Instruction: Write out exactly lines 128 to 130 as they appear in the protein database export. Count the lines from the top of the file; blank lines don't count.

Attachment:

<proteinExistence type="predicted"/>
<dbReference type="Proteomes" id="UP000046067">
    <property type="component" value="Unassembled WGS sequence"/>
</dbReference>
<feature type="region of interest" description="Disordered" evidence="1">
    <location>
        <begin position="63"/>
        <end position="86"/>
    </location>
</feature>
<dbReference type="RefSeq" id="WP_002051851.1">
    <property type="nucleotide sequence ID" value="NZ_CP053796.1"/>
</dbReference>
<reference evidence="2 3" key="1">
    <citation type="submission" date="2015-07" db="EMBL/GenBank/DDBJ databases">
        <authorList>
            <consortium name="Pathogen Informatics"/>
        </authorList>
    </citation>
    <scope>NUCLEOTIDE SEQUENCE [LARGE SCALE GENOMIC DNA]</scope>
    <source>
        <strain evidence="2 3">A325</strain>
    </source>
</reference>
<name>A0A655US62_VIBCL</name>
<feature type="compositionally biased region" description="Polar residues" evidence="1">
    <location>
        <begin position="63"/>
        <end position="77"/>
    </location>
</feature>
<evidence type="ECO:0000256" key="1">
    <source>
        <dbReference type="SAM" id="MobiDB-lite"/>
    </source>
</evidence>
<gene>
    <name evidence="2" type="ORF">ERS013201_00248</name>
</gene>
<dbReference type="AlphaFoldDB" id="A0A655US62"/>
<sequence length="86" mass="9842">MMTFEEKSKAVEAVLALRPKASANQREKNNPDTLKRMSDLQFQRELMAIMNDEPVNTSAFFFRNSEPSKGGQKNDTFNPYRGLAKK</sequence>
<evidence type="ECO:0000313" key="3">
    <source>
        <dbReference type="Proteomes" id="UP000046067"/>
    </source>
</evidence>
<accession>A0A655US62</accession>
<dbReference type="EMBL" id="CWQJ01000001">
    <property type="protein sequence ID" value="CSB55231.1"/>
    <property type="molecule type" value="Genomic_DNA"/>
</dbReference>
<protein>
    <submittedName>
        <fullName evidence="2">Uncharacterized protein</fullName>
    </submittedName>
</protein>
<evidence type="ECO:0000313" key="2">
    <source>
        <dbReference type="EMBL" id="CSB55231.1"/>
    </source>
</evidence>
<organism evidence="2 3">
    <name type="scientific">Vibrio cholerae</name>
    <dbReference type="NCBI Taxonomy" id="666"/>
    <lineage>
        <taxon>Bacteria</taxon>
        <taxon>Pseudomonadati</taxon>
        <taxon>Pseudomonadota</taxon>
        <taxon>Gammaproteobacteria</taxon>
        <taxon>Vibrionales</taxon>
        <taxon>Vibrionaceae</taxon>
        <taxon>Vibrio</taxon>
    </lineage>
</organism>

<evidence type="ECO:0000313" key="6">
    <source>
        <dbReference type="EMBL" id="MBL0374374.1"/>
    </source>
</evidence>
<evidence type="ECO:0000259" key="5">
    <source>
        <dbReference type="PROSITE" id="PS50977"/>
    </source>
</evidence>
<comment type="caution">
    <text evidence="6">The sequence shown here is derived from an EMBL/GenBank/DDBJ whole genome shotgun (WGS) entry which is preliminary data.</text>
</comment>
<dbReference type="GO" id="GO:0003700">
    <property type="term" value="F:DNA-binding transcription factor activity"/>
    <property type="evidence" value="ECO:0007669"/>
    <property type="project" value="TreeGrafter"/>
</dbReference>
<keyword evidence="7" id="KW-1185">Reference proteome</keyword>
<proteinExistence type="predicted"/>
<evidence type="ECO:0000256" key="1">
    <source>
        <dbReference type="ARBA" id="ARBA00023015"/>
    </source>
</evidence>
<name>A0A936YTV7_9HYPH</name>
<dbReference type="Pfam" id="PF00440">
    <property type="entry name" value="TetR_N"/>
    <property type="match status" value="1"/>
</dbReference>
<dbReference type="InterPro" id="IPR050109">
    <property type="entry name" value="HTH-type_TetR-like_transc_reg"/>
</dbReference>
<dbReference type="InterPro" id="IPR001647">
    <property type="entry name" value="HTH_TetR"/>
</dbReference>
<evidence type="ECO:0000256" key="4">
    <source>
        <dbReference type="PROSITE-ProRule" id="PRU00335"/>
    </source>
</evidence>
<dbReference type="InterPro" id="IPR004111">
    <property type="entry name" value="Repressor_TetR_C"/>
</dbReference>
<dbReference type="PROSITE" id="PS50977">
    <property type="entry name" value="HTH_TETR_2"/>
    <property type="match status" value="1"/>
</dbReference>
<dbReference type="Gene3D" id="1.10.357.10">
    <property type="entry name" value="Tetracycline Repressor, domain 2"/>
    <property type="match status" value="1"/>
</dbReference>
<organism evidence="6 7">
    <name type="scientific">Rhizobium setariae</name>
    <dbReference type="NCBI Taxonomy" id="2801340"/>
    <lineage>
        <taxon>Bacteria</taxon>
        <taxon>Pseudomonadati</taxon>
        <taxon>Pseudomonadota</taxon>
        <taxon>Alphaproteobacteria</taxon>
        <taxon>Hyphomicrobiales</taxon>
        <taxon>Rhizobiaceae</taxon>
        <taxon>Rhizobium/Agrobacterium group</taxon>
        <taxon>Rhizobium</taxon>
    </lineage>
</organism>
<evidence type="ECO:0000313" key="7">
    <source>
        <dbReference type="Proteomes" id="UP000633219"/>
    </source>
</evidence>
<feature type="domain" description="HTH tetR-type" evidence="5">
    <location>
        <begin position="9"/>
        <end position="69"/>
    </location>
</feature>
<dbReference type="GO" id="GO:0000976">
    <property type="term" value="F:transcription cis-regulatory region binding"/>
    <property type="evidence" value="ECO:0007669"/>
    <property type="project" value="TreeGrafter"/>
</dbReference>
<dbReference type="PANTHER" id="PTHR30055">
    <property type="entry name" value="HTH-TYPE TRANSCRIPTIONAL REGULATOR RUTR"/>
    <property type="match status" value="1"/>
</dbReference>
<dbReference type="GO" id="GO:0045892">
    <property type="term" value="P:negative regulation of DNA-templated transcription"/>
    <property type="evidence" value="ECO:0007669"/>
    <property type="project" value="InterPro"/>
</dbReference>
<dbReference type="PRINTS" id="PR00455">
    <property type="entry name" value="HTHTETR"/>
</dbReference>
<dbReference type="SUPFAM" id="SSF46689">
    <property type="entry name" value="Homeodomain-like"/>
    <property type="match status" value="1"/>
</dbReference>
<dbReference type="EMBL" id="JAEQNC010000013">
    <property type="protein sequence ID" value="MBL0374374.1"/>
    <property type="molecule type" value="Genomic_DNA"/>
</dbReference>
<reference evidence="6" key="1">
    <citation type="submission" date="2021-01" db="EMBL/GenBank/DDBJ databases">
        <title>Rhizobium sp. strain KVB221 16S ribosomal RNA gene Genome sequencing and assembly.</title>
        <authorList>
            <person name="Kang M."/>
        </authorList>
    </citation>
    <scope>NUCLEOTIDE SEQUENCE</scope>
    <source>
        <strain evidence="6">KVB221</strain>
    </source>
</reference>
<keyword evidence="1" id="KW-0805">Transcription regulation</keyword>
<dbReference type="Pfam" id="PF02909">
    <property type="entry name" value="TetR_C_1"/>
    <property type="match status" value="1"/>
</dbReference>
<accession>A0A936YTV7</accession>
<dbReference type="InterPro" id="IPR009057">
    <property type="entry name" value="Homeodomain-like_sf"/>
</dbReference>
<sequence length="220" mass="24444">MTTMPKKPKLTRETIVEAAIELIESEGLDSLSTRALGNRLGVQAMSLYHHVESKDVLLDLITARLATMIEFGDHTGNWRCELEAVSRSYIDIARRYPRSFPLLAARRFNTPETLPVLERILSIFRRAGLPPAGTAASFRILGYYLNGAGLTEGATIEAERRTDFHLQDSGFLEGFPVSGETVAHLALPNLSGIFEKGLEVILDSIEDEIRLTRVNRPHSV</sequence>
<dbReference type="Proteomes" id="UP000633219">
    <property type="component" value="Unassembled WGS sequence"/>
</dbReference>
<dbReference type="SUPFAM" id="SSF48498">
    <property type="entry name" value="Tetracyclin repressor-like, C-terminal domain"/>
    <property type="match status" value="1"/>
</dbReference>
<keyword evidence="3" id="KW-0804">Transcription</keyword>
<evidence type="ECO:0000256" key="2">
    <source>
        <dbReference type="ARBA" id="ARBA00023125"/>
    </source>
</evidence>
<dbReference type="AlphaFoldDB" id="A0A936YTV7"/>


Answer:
    <name type="scientific">Rhizobium setariae</name>
    <dbReference type="NCBI Taxonomy" id="2801340"/>
    <lineage>